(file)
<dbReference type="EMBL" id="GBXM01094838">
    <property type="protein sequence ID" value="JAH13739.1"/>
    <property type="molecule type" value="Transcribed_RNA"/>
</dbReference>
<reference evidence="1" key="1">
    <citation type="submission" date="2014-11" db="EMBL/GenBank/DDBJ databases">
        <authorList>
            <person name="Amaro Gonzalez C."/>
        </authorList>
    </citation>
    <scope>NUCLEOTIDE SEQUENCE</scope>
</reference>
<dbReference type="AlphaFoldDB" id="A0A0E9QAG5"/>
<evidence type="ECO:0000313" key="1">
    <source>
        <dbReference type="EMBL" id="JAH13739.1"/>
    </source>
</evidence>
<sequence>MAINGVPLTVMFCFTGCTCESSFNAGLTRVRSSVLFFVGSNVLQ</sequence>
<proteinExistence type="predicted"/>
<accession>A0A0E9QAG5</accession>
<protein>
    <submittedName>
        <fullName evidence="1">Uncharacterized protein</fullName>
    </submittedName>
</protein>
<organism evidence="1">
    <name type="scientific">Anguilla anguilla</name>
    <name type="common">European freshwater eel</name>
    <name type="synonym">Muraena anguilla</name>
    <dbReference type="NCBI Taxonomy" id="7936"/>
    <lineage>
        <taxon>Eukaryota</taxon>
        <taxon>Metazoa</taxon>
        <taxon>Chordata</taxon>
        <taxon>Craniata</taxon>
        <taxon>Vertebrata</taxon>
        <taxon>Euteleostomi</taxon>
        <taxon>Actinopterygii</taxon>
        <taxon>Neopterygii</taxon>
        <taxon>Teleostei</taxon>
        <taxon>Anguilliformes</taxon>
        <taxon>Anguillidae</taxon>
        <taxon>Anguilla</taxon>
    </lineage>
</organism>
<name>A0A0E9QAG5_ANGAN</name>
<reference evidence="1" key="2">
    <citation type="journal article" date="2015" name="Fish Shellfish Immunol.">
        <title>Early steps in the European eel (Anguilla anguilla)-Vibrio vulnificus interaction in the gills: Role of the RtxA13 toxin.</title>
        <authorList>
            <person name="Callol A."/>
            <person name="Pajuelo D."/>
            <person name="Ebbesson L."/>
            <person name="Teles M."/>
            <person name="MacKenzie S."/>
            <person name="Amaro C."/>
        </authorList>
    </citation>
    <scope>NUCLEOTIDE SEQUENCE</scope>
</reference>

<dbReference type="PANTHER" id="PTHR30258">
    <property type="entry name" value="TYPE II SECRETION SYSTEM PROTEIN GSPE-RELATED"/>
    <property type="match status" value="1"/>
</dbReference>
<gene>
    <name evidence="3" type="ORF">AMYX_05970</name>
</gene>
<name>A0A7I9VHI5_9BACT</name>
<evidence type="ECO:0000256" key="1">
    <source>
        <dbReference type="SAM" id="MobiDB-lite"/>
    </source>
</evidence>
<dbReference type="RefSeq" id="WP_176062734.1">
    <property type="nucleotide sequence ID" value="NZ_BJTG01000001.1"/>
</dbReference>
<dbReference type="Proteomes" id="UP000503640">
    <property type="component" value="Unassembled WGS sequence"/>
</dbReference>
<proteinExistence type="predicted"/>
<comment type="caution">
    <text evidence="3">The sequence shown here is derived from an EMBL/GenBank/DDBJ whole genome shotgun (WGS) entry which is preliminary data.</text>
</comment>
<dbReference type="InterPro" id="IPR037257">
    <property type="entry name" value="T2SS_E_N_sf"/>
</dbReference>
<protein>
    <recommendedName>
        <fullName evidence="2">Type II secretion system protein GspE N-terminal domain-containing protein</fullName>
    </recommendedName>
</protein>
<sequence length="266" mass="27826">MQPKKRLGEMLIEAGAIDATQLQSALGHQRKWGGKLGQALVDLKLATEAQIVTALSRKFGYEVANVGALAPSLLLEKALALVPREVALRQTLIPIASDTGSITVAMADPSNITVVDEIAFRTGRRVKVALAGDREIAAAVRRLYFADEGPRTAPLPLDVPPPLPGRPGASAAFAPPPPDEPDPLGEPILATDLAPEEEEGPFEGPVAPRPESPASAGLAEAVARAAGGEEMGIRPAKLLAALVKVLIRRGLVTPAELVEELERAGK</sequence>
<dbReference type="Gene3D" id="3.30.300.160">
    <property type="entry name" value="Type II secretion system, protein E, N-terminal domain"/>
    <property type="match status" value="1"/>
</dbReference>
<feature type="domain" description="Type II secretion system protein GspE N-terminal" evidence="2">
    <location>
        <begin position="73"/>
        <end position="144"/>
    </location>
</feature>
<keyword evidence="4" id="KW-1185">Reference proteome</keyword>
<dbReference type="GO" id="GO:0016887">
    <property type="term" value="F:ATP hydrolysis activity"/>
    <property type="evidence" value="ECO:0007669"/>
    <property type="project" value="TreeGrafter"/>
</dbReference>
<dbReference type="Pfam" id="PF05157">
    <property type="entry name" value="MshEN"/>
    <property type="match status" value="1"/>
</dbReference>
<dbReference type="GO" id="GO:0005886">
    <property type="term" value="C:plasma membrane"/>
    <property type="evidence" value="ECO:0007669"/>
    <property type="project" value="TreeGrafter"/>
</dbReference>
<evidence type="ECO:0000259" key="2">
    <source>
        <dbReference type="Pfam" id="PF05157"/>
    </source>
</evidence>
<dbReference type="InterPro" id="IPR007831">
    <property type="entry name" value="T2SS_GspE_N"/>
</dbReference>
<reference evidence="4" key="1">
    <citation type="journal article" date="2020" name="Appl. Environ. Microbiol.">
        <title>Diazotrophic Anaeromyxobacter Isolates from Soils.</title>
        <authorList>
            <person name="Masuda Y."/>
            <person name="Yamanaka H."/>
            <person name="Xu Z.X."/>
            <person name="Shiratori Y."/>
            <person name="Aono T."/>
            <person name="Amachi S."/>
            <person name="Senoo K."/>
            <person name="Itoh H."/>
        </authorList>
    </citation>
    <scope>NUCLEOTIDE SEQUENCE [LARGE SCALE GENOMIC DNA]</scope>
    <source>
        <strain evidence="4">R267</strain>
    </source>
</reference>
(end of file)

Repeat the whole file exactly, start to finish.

<dbReference type="EMBL" id="GBXM01094838">
    <property type="protein sequence ID" value="JAH13739.1"/>
    <property type="molecule type" value="Transcribed_RNA"/>
</dbReference>
<reference evidence="1" key="1">
    <citation type="submission" date="2014-11" db="EMBL/GenBank/DDBJ databases">
        <authorList>
            <person name="Amaro Gonzalez C."/>
        </authorList>
    </citation>
    <scope>NUCLEOTIDE SEQUENCE</scope>
</reference>
<dbReference type="AlphaFoldDB" id="A0A0E9QAG5"/>
<evidence type="ECO:0000313" key="1">
    <source>
        <dbReference type="EMBL" id="JAH13739.1"/>
    </source>
</evidence>
<sequence>MAINGVPLTVMFCFTGCTCESSFNAGLTRVRSSVLFFVGSNVLQ</sequence>
<proteinExistence type="predicted"/>
<accession>A0A0E9QAG5</accession>
<protein>
    <submittedName>
        <fullName evidence="1">Uncharacterized protein</fullName>
    </submittedName>
</protein>
<organism evidence="1">
    <name type="scientific">Anguilla anguilla</name>
    <name type="common">European freshwater eel</name>
    <name type="synonym">Muraena anguilla</name>
    <dbReference type="NCBI Taxonomy" id="7936"/>
    <lineage>
        <taxon>Eukaryota</taxon>
        <taxon>Metazoa</taxon>
        <taxon>Chordata</taxon>
        <taxon>Craniata</taxon>
        <taxon>Vertebrata</taxon>
        <taxon>Euteleostomi</taxon>
        <taxon>Actinopterygii</taxon>
        <taxon>Neopterygii</taxon>
        <taxon>Teleostei</taxon>
        <taxon>Anguilliformes</taxon>
        <taxon>Anguillidae</taxon>
        <taxon>Anguilla</taxon>
    </lineage>
</organism>
<name>A0A0E9QAG5_ANGAN</name>
<reference evidence="1" key="2">
    <citation type="journal article" date="2015" name="Fish Shellfish Immunol.">
        <title>Early steps in the European eel (Anguilla anguilla)-Vibrio vulnificus interaction in the gills: Role of the RtxA13 toxin.</title>
        <authorList>
            <person name="Callol A."/>
            <person name="Pajuelo D."/>
            <person name="Ebbesson L."/>
            <person name="Teles M."/>
            <person name="MacKenzie S."/>
            <person name="Amaro C."/>
        </authorList>
    </citation>
    <scope>NUCLEOTIDE SEQUENCE</scope>
</reference>

<dbReference type="PANTHER" id="PTHR30258">
    <property type="entry name" value="TYPE II SECRETION SYSTEM PROTEIN GSPE-RELATED"/>
    <property type="match status" value="1"/>
</dbReference>
<gene>
    <name evidence="3" type="ORF">AMYX_05970</name>
</gene>
<name>A0A7I9VHI5_9BACT</name>
<evidence type="ECO:0000256" key="1">
    <source>
        <dbReference type="SAM" id="MobiDB-lite"/>
    </source>
</evidence>
<dbReference type="RefSeq" id="WP_176062734.1">
    <property type="nucleotide sequence ID" value="NZ_BJTG01000001.1"/>
</dbReference>
<dbReference type="Proteomes" id="UP000503640">
    <property type="component" value="Unassembled WGS sequence"/>
</dbReference>
<proteinExistence type="predicted"/>
<comment type="caution">
    <text evidence="3">The sequence shown here is derived from an EMBL/GenBank/DDBJ whole genome shotgun (WGS) entry which is preliminary data.</text>
</comment>
<dbReference type="InterPro" id="IPR037257">
    <property type="entry name" value="T2SS_E_N_sf"/>
</dbReference>
<protein>
    <recommendedName>
        <fullName evidence="2">Type II secretion system protein GspE N-terminal domain-containing protein</fullName>
    </recommendedName>
</protein>
<sequence length="266" mass="27826">MQPKKRLGEMLIEAGAIDATQLQSALGHQRKWGGKLGQALVDLKLATEAQIVTALSRKFGYEVANVGALAPSLLLEKALALVPREVALRQTLIPIASDTGSITVAMADPSNITVVDEIAFRTGRRVKVALAGDREIAAAVRRLYFADEGPRTAPLPLDVPPPLPGRPGASAAFAPPPPDEPDPLGEPILATDLAPEEEEGPFEGPVAPRPESPASAGLAEAVARAAGGEEMGIRPAKLLAALVKVLIRRGLVTPAELVEELERAGK</sequence>
<dbReference type="Gene3D" id="3.30.300.160">
    <property type="entry name" value="Type II secretion system, protein E, N-terminal domain"/>
    <property type="match status" value="1"/>
</dbReference>
<feature type="domain" description="Type II secretion system protein GspE N-terminal" evidence="2">
    <location>
        <begin position="73"/>
        <end position="144"/>
    </location>
</feature>
<keyword evidence="4" id="KW-1185">Reference proteome</keyword>
<dbReference type="GO" id="GO:0016887">
    <property type="term" value="F:ATP hydrolysis activity"/>
    <property type="evidence" value="ECO:0007669"/>
    <property type="project" value="TreeGrafter"/>
</dbReference>
<dbReference type="Pfam" id="PF05157">
    <property type="entry name" value="MshEN"/>
    <property type="match status" value="1"/>
</dbReference>
<dbReference type="GO" id="GO:0005886">
    <property type="term" value="C:plasma membrane"/>
    <property type="evidence" value="ECO:0007669"/>
    <property type="project" value="TreeGrafter"/>
</dbReference>
<evidence type="ECO:0000259" key="2">
    <source>
        <dbReference type="Pfam" id="PF05157"/>
    </source>
</evidence>
<dbReference type="InterPro" id="IPR007831">
    <property type="entry name" value="T2SS_GspE_N"/>
</dbReference>
<reference evidence="4" key="1">
    <citation type="journal article" date="2020" name="Appl. Environ. Microbiol.">
        <title>Diazotrophic Anaeromyxobacter Isolates from Soils.</title>
        <authorList>
            <person name="Masuda Y."/>
            <person name="Yamanaka H."/>
            <person name="Xu Z.X."/>
            <person name="Shiratori Y."/>
            <person name="Aono T."/>
            <person name="Amachi S."/>
            <person name="Senoo K."/>
            <person name="Itoh H."/>
        </authorList>
    </citation>
    <scope>NUCLEOTIDE SEQUENCE [LARGE SCALE GENOMIC DNA]</scope>
    <source>
        <strain evidence="4">R267</strain>
    </source>
</reference>